I attended an economic briefing from the Chief Economist of a major European bank yesterday. It was fascinating to hear the financial crisis and recession described from the perspective of the OECD, where the recession has been much worse than in North America. For example, Germany’s GDP fell 6.5% from its peak, with its manufacturing down 25% and exports down 26%. And despite massive European fiscal and monetary stimulus, his expectation for 2010 and 2011 is slow OECD growth, as is mine for the US economy.
His most insightful comment was a quote from a UK central banker, “It’s about the level, stupid,” an analogy to Bill Clinton’s 1990’s campaign comment that helped him knock George Bush out of the U.S. presidency. The gap between actual economic performance and full-capacity economic performance is so great across the industrial world that the excess capacity will drag down income, earnings, job creation and investment spending for at least the next two years.
I am in Oslo, Norway as I write, here for a week to see my fiancé who runs an Oslo-HQ global biotech business. Walking home from the briefing I could not help but think about the role beauty plays in Oslo. (The store photos are from my walk to and from the briefing.) Exquisite architecture, curved streets, central circles, sculpture everywhere and small shops create an invitation to sit at a coffee shop or outdoor bar (a major pastime here until the sun all but disappears) or visit the shops. One child’s clothing store window is so becoming it almost makes me want to be a grandmother (not quite). Think about the appeal of your favorite magazine’s photo-spreads (be you hunter, globe-trotter, teenage girl, or homeowner getting ready to remodel) – the ones that make you want to “be there” or “have that right now.” Now imagine that magnetic-like appeal created on city streets. That’s Oslo.
Given the slow recovery, every business needs an equivalent level of attraction (in the minds, eyes and emotions of its target customers) to hold share, gain share or move into new markets. Why? Because there are more reasons today to not buy, to buy less or to buy at a lower price than to buy at pre-2008 levels. The cause? Extraordinary economic uncertainty, more than we’ve had since the mid-1970s out-of-the-blue OPEC oil-price shock.
Overcoming this hesitation to buy becomes job #1 for sales, marketing and the operational troops that create the offerings you want to sell. What does this requirement demand of leaders?
First, make sure your organization has a compelling value promise behind all its offerings, one you can reliably deliver upon. If you do not have one, decide on one you could aim towards. A relevant and differentiated value promise is the bull’s eye of business model innovation.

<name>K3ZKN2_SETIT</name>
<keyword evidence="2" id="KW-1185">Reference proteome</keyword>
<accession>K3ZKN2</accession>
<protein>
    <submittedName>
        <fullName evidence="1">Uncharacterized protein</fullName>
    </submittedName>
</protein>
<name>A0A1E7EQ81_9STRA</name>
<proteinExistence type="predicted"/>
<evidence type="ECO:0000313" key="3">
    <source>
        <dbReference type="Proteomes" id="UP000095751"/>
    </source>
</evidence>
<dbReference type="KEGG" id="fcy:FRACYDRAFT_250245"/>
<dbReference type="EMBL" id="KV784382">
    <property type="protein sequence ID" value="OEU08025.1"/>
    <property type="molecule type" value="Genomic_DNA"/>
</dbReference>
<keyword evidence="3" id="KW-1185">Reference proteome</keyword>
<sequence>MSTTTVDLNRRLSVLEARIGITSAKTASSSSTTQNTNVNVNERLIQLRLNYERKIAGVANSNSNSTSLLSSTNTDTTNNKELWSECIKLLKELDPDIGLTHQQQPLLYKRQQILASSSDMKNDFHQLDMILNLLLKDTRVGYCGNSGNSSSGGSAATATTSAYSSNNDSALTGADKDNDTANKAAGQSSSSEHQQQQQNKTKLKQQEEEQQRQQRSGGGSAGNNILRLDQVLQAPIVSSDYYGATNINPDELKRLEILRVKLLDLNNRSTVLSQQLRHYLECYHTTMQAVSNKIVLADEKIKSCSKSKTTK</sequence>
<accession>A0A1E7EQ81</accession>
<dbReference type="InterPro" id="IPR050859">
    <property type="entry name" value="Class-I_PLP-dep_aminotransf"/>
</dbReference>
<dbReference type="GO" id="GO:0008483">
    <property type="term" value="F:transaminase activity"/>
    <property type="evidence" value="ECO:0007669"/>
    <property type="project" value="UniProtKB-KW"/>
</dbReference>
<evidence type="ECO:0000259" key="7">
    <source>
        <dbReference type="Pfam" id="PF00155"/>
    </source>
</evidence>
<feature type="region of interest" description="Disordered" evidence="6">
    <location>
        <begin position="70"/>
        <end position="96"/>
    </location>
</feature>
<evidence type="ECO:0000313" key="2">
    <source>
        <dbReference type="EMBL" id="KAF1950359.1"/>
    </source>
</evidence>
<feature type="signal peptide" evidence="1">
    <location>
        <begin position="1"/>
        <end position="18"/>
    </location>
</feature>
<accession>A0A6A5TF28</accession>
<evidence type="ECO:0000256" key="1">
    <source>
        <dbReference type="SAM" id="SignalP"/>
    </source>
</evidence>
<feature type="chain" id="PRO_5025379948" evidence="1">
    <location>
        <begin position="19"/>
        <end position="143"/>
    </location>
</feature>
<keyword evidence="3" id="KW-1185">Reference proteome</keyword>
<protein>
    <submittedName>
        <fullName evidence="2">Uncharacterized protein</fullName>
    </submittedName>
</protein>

Second, build hard-to-copy advantages that allow you to deliver on your value promise. The scope of your products and services, another part of the business model, can sometimes be part of your advantage. But culture and organizational skills are much harder to copy.
If you lack advantages, start creating them. Creating advantage is a far more important aim than cost containment today. Furthermore, once you know your value promise and advantages, cost containment will be a lot easier as you’ll finally be able to identify costs that are of no benefit to customers. It’s why I always say “Pursue business model innovation before you spend another dime trying to compete on the same terms and with the same business model as that of your competition.”
Finally (I can’t believe I am going to say this as I have always thought that substance is more important than style) in today’s markets, do not under-spend on the appearance of your product, the way it is presented and who is presenting it. Get the look and the voice right. In today’s more challenging markets you need to help your customers overcome resistance to buy.
Apple’s I-phone wins on ease, but it’s truly exquisite appearance made it a lot easier for people to fork over a $100+ premium. Apple’s bottom line shows that appeal has a high ROI.
What’s your company’s appeal?
For insight on business model innovation and business model strategy, read my recently released book, Beyond Price.
Brad Shorr says
Hi Kay, This post is incredibly interesting. I am so taken by this thought: “If you lack advantages, start creating them. Creating advantage is a far more important aim than cost containment today.” If those words were on a plaque over the entrance of every business in the U.S., the Dow would hit 15,000 within 12 months. Unfortunately, a lot of companies take things a step further than you – in the wrong direction. In their efforts to contain cost, they actually weaken or outright destroy the competitive advantages they do have.
.-= Brad Shorr´s last blog ..Use Trade Shows to Boost SEO =-.
Kay Plantes says
You are 100% correct. No one will pay you for inefficiency. But what is inefficient depends upon your value promise. Some might deem Apple’s industrial design investment as inefficient. This might explain why Dell fell behind.
Fred H Schlegel says
Hi Kay, Style is such a maligned word, I’m glad to see you coming around 🙂 The expression ‘style over substance’ many interpret as a slam on style, when actually it is a slam on a lack of substance. I think where things get murky is when the concepts of style, fashion and status get mixed together. Since status is usually related to rarity – cash outlay ends up being the big scorecard, encouraging designers to move in directions that may lack substance but justify price tags.
So a call to focusing on style, not status, can do many things for a business that can surprise, entice and energize customers in ways that can even improve function. The trick is having the good taste to not go overboard with gold plating when a nice aluminum finish serves better.
.-= Fred H Schlegel´s last blog ..The Increasing Cost Of Bad Behavior On Innovation =-.